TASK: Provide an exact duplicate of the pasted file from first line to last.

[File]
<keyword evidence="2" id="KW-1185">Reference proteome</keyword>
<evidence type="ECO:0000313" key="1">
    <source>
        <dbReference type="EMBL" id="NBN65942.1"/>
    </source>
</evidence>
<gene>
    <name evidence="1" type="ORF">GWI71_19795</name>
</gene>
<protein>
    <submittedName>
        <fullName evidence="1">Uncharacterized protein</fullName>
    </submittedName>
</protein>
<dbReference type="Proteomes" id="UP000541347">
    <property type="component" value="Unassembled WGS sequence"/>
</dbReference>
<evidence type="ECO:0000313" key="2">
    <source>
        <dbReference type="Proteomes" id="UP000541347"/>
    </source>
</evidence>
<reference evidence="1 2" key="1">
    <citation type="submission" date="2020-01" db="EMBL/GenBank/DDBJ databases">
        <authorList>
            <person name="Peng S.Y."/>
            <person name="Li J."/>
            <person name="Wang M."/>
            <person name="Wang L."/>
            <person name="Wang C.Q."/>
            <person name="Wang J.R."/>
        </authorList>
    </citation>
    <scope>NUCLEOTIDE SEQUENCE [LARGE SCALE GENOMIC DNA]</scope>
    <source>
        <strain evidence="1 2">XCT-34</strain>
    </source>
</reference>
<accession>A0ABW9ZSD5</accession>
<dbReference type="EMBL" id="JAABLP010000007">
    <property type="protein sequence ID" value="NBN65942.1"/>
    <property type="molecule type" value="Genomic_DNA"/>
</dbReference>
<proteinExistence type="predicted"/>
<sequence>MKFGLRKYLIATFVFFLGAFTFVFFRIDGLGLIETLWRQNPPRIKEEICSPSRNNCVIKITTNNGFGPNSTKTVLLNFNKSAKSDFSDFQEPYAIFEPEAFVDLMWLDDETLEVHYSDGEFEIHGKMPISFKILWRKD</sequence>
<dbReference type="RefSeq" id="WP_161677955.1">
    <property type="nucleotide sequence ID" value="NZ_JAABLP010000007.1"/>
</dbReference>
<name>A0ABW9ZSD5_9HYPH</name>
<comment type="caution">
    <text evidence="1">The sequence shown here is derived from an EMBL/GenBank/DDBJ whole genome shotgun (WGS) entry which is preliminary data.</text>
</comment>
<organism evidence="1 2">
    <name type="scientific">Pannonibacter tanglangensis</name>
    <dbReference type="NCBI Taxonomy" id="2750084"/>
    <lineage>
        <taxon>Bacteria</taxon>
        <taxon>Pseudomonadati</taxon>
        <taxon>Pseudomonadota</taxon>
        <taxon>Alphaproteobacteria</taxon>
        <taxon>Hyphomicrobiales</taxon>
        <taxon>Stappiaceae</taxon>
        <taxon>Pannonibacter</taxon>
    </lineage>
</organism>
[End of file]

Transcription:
<keyword evidence="2" id="KW-1185">Reference proteome</keyword>
<evidence type="ECO:0000313" key="1">
    <source>
        <dbReference type="EMBL" id="NBN65942.1"/>
    </source>
</evidence>
<gene>
    <name evidence="1" type="ORF">GWI71_19795</name>
</gene>
<protein>
    <submittedName>
        <fullName evidence="1">Uncharacterized protein</fullName>
    </submittedName>
</protein>
<dbReference type="Proteomes" id="UP000541347">
    <property type="component" value="Unassembled WGS sequence"/>
</dbReference>
<evidence type="ECO:0000313" key="2">
    <source>
        <dbReference type="Proteomes" id="UP000541347"/>
    </source>
</evidence>
<reference evidence="1 2" key="1">
    <citation type="submission" date="2020-01" db="EMBL/GenBank/DDBJ databases">
        <authorList>
            <person name="Peng S.Y."/>
            <person name="Li J."/>
            <person name="Wang M."/>
            <person name="Wang L."/>
            <person name="Wang C.Q."/>
            <person name="Wang J.R."/>
        </authorList>
    </citation>
    <scope>NUCLEOTIDE SEQUENCE [LARGE SCALE GENOMIC DNA]</scope>
    <source>
        <strain evidence="1 2">XCT-34</strain>
    </source>
</reference>
<accession>A0ABW9ZSD5</accession>
<dbReference type="EMBL" id="JAABLP010000007">
    <property type="protein sequence ID" value="NBN65942.1"/>
    <property type="molecule type" value="Genomic_DNA"/>
</dbReference>
<proteinExistence type="predicted"/>
<sequence>MKFGLRKYLIATFVFFLGAFTFVFFRIDGLGLIETLWRQNPPRIKEEICSPSRNNCVIKITTNNGFGPNSTKTVLLNFNKSAKSDFSDFQEPYAIFEPEAFVDLMWLDDETLEVHYSDGEFEIHGKMPISFKILWRKD</sequence>
<dbReference type="RefSeq" id="WP_161677955.1">
    <property type="nucleotide sequence ID" value="NZ_JAABLP010000007.1"/>
</dbReference>
<name>A0ABW9ZSD5_9HYPH</name>
<comment type="caution">
    <text evidence="1">The sequence shown here is derived from an EMBL/GenBank/DDBJ whole genome shotgun (WGS) entry which is preliminary data.</text>
</comment>
<organism evidence="1 2">
    <name type="scientific">Pannonibacter tanglangensis</name>
    <dbReference type="NCBI Taxonomy" id="2750084"/>
    <lineage>
        <taxon>Bacteria</taxon>
        <taxon>Pseudomonadati</taxon>
        <taxon>Pseudomonadota</taxon>
        <taxon>Alphaproteobacteria</taxon>
        <taxon>Hyphomicrobiales</taxon>
        <taxon>Stappiaceae</taxon>
        <taxon>Pannonibacter</taxon>
    </lineage>
</organism>